If your organization accepts estate or planned gifts — and it should! — there’s never a wrong time to cue your donors’ thoughts and actions toward their estate plans. That means the perfect time … is now.
Remind your donors that if they are fortunate to have an estate plan already, they should work with their planner to review the documents to ensure beneficiaries are still correct and intentions remain the same as the current plan designates. Nudge them to remember to include your organization if they have not done so.
For many of your donors, an estate plan is a well-intentioned item on a to-do list that never seems to get checked off. You can help, while also opening an opportunity for your organization to be a resource.
Here are 10 things to share with your donors and prospects.
- Getting started with your estate plan is the hardest step. Set a date to begin and simply start. We suggest starting a binder of files that have the initial information handy.
- Set a deadline for when you would like to complete your initial plan. Whatever time you think it will take, add more.
- Start a list of the people and organizations you love. This may include your spouse, partner, children, extended family, special friends, charities and your place of worship. If you desire to purposefully leave someone out of your plan, put them on a list as well.
- Organize your financial data and store all documents. This may take some hunting for information such as policies, deeds, certificates, account numbers and titles. Gather account numbers and balances for items such as your bank accounts, investment accounts, retirement accounts, pension plans, trusts, IRAs, collections, insurance policies and annuities. Make a list of larger tangible assets including your home, vehicles, vacation properties, trailers, boats. Start a third list of all your debts such as credit cards, loans, mortgage, etc. Be sure to determine how you hold title to any property.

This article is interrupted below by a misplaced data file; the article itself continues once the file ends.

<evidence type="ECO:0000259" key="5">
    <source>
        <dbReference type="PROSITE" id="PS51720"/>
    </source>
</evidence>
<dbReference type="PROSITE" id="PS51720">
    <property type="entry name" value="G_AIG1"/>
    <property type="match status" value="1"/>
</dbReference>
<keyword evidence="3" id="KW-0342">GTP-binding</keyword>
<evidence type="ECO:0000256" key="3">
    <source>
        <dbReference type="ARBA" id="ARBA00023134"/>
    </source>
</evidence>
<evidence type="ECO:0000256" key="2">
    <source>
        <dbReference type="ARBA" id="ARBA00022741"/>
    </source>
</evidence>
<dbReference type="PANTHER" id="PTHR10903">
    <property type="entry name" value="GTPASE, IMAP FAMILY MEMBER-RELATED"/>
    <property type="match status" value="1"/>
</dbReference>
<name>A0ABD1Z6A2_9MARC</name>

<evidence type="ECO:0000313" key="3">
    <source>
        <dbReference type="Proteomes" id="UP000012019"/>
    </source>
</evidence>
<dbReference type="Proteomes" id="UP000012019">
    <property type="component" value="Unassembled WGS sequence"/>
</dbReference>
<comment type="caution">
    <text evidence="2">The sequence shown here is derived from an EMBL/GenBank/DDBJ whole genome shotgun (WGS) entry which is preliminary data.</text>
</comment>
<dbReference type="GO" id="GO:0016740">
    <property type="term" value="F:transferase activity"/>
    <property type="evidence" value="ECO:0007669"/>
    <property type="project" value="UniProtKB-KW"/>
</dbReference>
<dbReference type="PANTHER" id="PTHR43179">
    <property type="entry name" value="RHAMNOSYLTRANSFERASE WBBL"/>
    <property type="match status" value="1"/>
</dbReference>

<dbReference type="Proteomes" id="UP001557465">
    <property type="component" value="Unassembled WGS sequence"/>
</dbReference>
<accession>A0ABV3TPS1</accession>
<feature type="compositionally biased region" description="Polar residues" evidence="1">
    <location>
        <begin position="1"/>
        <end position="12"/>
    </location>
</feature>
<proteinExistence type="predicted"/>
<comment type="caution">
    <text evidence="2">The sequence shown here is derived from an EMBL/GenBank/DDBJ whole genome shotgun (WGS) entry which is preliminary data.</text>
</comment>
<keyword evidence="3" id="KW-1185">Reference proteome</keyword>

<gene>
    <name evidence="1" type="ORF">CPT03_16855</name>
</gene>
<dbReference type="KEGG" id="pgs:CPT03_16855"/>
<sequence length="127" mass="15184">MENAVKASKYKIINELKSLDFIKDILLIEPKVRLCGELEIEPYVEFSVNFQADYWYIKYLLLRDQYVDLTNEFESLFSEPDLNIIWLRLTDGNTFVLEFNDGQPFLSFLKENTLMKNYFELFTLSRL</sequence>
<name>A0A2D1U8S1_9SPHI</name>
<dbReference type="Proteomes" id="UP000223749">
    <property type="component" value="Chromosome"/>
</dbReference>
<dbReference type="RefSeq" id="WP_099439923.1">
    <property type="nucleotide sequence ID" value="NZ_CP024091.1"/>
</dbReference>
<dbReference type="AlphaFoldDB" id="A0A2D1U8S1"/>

- Begin to sort the list of people and organizations in terms of what you would like them to inherit, when and how. These beneficiaries can change over time.
- Spend some quality time really thinking about how you want the estate to be handled. What messages do you want to send in terms of legacy, gratitude, love? Is there any concern about privacy, business or family harmony? An honest assessment and careful planning may save some challenges later.
- Engage an experienced estate planning attorney to draft the documents to meet specific legal requirements for your state. He or she will answer your questions and counsel your planning thoughts to ensure your plan uniquely fits your circumstances and desires. Your attorney will help you determine the right tools for your desired outcomes — will, trust, insurance, etc.
- Think carefully about who you will ask to be your trusted representative executing your wishes — your trustee and/or executor.
- While creating your will, trust or other plan, make sure your health care directive, financial power of attorney and guardianship (if applicable) documents are created.
- Build and implement the plan. Signatures, possible title or trust changes and notifications will wrap up the planning process.
- Bonus: Mark the date on your calendar one year ahead to monitor any changes.
Helping your constituents consider the most important estate planning issues will set your organization apart. And the naming of your charity in those plans helps ensure your mission can flourish for generations to come.
ABOUT THE AUTHOR
Gail possesses 30 years of leadership experience in strategic planning, major gifts, capital campaigns, annual campaigns, planned giving, integrated communication and board development.
She serves as the director of philanthropic outreach for a national nonprofit. She is also a past president and chief executive officer of the YMCA of Central Kentucky, and she was the chief advancement officer for the YMCA of Greater Houston, YMCA of Greater St. Louis (now the Gateway YMCA) and Capital District YMCA. Gail has served as the chair of the North American YMCA Development Organization and was a leader in the Y’s diversity, inclusion and global work. Throughout Gail’s early career, she held student affairs positions at Illinois State University, University of Illinois and the University of South Carolina.
Gail earned her bachelor’s degree in social work and her master’s in human service counseling and consultation from Illinois State University. She also holds a law degree from Saint Louis University.
Gail’s favorite quote: “I’ve learned that people will forget what you said, people will forget what you did, but people will never forget how you made them feel.” —Maya Angelou